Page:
In “Restless Steller’s Jay” (2008), a constructed geometric figure traps a Steller’s jay, a relative of the blue jay native to North America. Bold and inquisitive, in nature the Steller’s jay has a penchant for investigating, adapting, and learning new ideas. It is not only resourceful, but adaptable. Yet the bird in this painting rests, trapped. The deep blue mirrors this moment, embodying both the power of the bird and the sadness of its restraint.

Universal concepts

Despite the subject or mood of a particular piece, what is consistent in Gabriele’s oeuvre is color: His works are saturated in pure color, creating an overwhelming and almost surreal mood. In many cases, the arresting color pulls the eyes in, making the subjects of the pieces an afterthought.

Painting
“Purusha Says Hi” (2010), Richard Gabriele. All images copyright Richard Gabriele, courtesy of Fred Torres Gallery, Inc.

With no reference to an animal, “Purusha Says Hi” (2010) seems to be an odd and anachronistic choice as the centerpiece for this exhibition. However, in understanding what “Purusha” means, the choice becomes evident: Purusha is a Hindu concept that refers to the soul of the universe and the Self. The painting mirrors this dichotomy, highlighting both the fragmentation and the unification of the world with an image of many pieces of glass that fit together to form a whole. The title of the exhibition, “Gathering the Scattered,” is born from the same idea and takes on additional meaning with the exhibition of Gabriele’s works from the past decade.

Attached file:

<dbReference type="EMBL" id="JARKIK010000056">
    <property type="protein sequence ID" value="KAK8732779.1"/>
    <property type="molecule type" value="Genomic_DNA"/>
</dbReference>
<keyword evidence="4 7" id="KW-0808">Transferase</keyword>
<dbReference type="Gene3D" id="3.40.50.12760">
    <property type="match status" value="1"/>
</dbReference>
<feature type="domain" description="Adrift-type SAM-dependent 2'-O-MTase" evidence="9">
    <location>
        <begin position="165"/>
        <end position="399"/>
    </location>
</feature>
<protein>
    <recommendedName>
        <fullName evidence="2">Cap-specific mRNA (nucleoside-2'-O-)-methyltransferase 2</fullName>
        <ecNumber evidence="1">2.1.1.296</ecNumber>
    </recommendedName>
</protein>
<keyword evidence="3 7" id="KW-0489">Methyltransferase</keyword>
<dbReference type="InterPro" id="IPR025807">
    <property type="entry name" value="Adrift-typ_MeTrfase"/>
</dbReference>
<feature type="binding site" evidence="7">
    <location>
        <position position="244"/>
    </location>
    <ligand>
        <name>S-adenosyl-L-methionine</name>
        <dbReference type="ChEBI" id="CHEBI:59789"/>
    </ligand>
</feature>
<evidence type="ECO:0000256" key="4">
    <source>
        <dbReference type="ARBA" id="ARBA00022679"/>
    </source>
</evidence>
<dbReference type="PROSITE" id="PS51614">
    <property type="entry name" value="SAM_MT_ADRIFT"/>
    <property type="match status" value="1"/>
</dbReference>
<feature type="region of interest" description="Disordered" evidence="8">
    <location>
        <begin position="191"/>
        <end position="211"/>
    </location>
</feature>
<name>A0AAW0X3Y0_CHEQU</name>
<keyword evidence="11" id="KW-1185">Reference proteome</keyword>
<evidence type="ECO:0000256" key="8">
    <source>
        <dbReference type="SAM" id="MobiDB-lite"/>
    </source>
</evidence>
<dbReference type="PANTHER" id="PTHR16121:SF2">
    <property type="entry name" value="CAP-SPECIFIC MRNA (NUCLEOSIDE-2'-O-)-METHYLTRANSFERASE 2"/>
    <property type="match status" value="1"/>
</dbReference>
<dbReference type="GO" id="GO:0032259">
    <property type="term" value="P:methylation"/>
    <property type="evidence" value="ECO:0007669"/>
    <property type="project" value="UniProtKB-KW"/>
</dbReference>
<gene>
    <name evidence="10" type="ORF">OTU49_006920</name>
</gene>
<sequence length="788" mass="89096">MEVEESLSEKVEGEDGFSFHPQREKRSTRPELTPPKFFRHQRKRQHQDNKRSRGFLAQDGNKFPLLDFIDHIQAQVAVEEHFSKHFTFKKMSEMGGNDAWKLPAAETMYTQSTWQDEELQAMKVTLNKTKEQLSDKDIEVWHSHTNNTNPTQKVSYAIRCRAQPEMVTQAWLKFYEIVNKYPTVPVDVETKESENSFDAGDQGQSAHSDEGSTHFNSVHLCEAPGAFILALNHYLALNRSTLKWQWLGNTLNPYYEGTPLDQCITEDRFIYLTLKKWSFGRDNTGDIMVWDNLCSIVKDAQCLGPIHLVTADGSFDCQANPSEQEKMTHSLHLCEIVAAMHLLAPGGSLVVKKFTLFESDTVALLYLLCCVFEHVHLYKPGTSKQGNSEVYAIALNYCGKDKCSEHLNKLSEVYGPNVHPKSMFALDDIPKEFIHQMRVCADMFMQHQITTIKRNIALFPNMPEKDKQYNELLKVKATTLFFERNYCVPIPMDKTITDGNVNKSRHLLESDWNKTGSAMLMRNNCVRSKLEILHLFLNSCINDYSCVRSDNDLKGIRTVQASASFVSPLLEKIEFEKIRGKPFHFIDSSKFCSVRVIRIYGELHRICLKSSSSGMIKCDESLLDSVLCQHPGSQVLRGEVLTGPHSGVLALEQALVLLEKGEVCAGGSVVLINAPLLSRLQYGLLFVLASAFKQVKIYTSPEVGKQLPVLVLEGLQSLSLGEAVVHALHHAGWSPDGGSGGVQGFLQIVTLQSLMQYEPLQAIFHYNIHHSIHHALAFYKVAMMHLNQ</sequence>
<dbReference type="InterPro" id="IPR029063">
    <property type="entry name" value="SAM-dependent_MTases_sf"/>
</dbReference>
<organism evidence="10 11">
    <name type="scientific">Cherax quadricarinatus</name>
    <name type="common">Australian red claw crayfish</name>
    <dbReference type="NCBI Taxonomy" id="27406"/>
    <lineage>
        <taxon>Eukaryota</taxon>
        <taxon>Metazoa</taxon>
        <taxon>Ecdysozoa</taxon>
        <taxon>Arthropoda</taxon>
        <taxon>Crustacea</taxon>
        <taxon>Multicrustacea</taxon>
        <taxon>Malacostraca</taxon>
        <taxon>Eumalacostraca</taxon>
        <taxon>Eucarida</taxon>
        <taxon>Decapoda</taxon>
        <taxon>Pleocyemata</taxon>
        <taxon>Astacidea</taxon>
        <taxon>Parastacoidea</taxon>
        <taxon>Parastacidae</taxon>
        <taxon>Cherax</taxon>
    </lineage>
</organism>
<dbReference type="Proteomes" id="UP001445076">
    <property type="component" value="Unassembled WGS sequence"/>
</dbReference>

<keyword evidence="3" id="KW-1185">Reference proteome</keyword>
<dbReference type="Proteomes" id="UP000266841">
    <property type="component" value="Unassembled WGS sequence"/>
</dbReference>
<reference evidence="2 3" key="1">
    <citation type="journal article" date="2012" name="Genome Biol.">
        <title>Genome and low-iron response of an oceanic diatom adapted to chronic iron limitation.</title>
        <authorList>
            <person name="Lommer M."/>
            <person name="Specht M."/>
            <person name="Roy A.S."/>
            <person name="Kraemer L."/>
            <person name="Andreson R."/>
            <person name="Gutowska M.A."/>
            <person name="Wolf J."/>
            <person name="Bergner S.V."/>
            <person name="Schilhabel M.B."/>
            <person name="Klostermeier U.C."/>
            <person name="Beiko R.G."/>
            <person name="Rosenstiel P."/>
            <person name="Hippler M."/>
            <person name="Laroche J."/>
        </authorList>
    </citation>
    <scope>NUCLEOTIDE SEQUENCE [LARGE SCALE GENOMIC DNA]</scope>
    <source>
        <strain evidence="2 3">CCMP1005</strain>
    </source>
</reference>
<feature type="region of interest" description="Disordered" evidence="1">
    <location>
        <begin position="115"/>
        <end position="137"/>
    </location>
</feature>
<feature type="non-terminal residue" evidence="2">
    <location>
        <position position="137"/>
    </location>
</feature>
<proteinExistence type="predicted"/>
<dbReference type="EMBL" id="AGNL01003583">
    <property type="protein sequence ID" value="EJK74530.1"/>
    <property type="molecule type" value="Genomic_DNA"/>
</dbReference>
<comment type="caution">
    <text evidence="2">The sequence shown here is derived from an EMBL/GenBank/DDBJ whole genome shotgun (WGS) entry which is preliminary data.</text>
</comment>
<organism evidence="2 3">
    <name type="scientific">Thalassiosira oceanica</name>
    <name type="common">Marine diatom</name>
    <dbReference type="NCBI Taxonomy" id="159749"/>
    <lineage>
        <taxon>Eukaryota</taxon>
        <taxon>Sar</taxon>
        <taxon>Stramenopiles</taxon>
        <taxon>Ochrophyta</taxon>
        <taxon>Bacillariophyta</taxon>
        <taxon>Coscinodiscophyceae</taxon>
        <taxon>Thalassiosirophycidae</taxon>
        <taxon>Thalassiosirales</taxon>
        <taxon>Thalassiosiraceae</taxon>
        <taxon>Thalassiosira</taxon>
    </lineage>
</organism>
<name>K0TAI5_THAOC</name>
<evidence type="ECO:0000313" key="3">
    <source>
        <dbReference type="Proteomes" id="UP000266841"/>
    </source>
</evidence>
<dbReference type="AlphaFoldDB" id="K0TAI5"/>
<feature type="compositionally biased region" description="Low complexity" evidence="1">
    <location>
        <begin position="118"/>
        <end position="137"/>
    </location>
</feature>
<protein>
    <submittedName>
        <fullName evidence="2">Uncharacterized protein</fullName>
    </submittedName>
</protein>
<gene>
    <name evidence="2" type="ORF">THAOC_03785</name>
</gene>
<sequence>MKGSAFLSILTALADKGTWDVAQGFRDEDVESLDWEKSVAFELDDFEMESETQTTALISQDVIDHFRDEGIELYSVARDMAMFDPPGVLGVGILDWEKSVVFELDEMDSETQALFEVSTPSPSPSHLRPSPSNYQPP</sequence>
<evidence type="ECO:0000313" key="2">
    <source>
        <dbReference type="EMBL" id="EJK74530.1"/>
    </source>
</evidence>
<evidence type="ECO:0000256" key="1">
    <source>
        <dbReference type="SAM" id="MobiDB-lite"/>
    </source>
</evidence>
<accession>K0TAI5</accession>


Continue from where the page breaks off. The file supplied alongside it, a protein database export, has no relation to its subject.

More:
Painting
“Prodigal Son,” Richard Gabriele. All images copyright Richard Gabriele, courtesy of the Fred Torres Gallery, Inc.

Overall, Gabriele’s work is very engaging. In a gallery bathed in light (augmented by the stark white interior), his works still managed to shine through. The pieces–though each is incredibly different from its neighbor–come together as a unified whole. Whether a work of portraiture, of pure symbolism, or of allegory, Gabriele’s work is sure to be contemplative and make the viewer pause.

Born in Philadelphia in 1982, Gabriele attended Haverford College, where he graduated with a B.A. in fine arts and art history. He continued on to receive his M.F.A. in painting from the Pennsylvania Academy of Fine Arts. Gabriele currently lives and works in Bucks County, Pennsylvania. He has exhibited widely around the United States, and Gathering the Scattered is his first exhibition at Fred Torres Gallery.

Gathering the Scattered will be on view at Fred Torres Gallery, 505 W. 25th St., New York, NY, through April 11, 2015. The gallery is open to the public Tues. – Sat. from 10 am to 6 pm. A limited run of autographed exhibition catalogues are for sale, featuring an essay by art historian Peter Selz. For more information, please contact gallery liaison Destiny Hall at destinyhall@fredtorres.com.

Tags

arts & culture, chelsea, fred torres gallery, gathering the scattered, new york city, richard gabriele